A molecule linked to the brain condition can be detected in samples of spinal fluid, research has shown.
The discovery may pave the way to earlier diagnosis of Parkinson’s, improving treatment prospects.
Parkinson’s disease causes the progressive loss of neurons involved in movement, leading to uncontrollable tremors, rigid muscles and poor balance. An estimated 127,000 people in the UK have the disease.
The test molecule is a protein called alpha-synuclein which forms sticky clumps known as Lewy bodies in the brain cells of people with Parkinson’s and some types of dementia.
Researchers at the University of Edinburgh used highly sensitive technology to differentiate between healthy and harmful forms of the protein.
In early studies the technique accurately identified 19 out of 20 samples from Parkinson’s patients, as well as three samples from people thought to be at risk of the condition.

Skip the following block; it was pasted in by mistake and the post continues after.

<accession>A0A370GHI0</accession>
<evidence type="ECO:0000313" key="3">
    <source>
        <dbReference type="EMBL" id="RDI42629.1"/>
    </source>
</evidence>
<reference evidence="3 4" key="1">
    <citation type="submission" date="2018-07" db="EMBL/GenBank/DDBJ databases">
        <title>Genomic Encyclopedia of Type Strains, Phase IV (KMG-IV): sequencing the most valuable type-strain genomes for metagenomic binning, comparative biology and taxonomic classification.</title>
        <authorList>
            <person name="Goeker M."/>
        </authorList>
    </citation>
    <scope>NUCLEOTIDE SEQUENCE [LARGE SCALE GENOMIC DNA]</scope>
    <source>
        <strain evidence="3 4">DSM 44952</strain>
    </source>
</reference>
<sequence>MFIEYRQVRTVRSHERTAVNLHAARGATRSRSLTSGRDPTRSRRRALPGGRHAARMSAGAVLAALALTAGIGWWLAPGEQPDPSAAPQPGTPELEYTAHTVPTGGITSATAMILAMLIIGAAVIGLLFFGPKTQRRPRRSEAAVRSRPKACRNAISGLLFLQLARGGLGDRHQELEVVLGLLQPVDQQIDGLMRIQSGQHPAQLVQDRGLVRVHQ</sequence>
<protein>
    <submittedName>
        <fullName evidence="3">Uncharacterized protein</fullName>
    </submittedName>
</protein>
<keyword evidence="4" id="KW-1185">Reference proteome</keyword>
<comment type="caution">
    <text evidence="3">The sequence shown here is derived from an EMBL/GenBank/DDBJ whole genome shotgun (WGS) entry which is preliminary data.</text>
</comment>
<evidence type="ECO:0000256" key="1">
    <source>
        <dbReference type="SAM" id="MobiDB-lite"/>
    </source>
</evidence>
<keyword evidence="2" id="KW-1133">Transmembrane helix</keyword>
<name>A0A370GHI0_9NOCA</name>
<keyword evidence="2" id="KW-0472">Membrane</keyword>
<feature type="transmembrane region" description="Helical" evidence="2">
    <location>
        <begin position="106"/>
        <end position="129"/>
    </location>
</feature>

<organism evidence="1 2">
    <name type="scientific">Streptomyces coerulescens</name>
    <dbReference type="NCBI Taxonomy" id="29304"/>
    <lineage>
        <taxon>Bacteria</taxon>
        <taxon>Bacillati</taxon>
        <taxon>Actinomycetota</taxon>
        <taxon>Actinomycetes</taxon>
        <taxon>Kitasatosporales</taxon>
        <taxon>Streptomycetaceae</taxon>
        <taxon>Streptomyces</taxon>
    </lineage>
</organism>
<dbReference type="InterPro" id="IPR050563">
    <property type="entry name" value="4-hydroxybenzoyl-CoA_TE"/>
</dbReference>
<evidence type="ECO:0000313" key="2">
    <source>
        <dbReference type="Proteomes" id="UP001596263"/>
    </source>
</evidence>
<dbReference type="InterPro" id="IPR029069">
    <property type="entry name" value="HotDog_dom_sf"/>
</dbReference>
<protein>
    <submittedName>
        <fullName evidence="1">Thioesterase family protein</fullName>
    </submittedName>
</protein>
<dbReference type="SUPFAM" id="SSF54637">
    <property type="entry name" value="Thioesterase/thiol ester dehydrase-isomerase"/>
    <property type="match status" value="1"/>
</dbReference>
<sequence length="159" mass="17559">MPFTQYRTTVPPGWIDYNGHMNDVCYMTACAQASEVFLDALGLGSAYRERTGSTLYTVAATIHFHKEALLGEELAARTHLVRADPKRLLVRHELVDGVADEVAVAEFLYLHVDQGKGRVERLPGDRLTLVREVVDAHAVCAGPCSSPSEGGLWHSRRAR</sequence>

Dr Alison Green, from the National CJD Research and Surveillance Unit at the University of Edinburgh, said: “We have already used this technique to develop an accurate test for Creutzfeldt Jacob disease (CJD), another neurodegenerative condition. We hope that with further refinement, our approach will help to improve diagnosis for Parkinson’s patients.
“We are also interested in whether it could be used to identify people with Parkinson’s and Lewy body dementia in the early stages of their illness. These people could then be given the opportunity to take part in trials of new medicines that may slow, or stop, the progression of disease.”
The findings are published in the journal Annals Of Clinical And Translational Neurology. Dr Beckie Port, of Parkinson’s UK, said: “Parkinson’s has no definitive diagnostic test – leaving an urgent need for a simple and accurate way of detecting the condition, particularly in the beginning stages.
“Although early days, the fact that researchers have developed a new test that is able to detect abnormal alpha-synuclein in the spinal fluid of people with Parkinson’s with remarkable specificity and sensitivity, is hugely promising. Further research is needed to test more samples to see if the results continue to hold true, but this could be a significant development towards a future early diagnostic test.”